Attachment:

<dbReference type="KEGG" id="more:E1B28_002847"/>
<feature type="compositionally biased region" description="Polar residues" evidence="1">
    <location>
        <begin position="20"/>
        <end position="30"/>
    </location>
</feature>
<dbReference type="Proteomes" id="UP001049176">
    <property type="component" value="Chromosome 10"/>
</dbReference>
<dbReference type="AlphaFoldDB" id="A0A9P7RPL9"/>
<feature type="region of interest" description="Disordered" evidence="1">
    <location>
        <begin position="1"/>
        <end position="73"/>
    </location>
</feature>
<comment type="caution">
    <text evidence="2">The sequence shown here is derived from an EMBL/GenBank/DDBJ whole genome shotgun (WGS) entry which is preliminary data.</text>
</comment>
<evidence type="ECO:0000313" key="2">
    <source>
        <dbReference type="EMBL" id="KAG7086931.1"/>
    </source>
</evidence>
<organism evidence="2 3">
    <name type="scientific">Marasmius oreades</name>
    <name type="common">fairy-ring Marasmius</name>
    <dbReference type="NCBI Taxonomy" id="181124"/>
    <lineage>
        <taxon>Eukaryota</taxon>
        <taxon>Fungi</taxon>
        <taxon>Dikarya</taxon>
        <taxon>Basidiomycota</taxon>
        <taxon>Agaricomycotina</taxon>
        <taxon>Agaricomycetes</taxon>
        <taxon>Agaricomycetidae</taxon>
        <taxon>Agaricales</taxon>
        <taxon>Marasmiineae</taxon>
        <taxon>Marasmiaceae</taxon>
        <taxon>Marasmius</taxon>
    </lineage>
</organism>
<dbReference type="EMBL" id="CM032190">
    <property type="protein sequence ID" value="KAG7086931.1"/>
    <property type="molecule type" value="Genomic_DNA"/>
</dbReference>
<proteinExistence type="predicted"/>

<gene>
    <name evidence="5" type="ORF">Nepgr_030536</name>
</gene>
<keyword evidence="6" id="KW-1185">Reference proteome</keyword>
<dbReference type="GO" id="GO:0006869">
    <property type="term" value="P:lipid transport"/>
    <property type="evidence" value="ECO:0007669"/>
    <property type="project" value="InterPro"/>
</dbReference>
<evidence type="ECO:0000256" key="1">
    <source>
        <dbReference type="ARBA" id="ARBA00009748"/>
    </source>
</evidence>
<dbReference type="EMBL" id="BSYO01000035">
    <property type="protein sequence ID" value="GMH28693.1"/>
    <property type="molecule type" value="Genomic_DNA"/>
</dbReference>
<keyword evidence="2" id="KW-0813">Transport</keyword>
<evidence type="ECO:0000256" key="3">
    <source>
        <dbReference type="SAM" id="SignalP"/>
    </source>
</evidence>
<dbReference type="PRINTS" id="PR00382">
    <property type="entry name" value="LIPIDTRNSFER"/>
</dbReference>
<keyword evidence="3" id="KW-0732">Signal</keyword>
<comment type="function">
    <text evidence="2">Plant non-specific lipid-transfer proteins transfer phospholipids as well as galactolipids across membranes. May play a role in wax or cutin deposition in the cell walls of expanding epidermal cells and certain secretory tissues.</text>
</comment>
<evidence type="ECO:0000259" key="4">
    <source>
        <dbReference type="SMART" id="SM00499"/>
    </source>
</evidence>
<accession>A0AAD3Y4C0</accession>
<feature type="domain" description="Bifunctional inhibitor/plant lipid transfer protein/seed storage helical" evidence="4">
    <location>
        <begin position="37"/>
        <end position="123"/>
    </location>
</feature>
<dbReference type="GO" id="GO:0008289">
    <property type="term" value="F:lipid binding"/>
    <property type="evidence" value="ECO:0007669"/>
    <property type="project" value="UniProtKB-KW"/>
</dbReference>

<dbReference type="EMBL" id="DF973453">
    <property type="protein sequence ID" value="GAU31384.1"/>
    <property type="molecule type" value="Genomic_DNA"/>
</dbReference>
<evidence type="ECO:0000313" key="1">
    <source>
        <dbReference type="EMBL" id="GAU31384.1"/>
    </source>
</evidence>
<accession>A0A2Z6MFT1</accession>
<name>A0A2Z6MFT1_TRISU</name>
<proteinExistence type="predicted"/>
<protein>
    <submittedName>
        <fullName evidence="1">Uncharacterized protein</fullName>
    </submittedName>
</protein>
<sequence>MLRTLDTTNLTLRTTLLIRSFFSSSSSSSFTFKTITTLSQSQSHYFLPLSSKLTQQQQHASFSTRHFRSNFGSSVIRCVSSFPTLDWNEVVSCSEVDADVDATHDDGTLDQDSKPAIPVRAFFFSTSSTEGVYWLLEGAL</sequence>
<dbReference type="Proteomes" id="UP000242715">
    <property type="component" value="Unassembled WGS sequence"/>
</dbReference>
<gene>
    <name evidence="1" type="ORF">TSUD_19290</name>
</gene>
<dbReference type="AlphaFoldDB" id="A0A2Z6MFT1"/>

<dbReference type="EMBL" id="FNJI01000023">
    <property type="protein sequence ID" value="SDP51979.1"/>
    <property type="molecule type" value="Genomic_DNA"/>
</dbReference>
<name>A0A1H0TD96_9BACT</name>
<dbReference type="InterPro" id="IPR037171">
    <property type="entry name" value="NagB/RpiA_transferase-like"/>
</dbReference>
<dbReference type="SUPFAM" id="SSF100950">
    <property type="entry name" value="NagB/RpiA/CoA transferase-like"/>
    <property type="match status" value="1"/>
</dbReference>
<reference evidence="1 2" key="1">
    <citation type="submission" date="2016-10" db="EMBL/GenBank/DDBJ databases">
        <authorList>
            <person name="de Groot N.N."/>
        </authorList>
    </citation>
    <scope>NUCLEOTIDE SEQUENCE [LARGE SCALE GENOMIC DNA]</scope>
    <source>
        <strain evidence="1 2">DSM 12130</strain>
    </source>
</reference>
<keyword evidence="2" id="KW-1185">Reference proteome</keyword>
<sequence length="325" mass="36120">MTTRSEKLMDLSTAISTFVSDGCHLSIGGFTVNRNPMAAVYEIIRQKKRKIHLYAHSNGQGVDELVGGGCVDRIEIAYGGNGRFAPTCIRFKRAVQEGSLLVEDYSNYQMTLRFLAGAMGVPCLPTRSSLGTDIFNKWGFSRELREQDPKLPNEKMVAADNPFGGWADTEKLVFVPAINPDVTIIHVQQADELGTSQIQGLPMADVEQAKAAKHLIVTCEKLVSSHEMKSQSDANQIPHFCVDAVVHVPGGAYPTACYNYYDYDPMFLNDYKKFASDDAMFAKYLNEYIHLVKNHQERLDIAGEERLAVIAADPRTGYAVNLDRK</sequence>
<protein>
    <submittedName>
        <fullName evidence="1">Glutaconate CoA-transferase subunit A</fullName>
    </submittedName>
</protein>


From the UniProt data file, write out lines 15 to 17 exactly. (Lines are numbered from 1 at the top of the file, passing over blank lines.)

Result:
        <end position="73"/>
    </location>
</feature>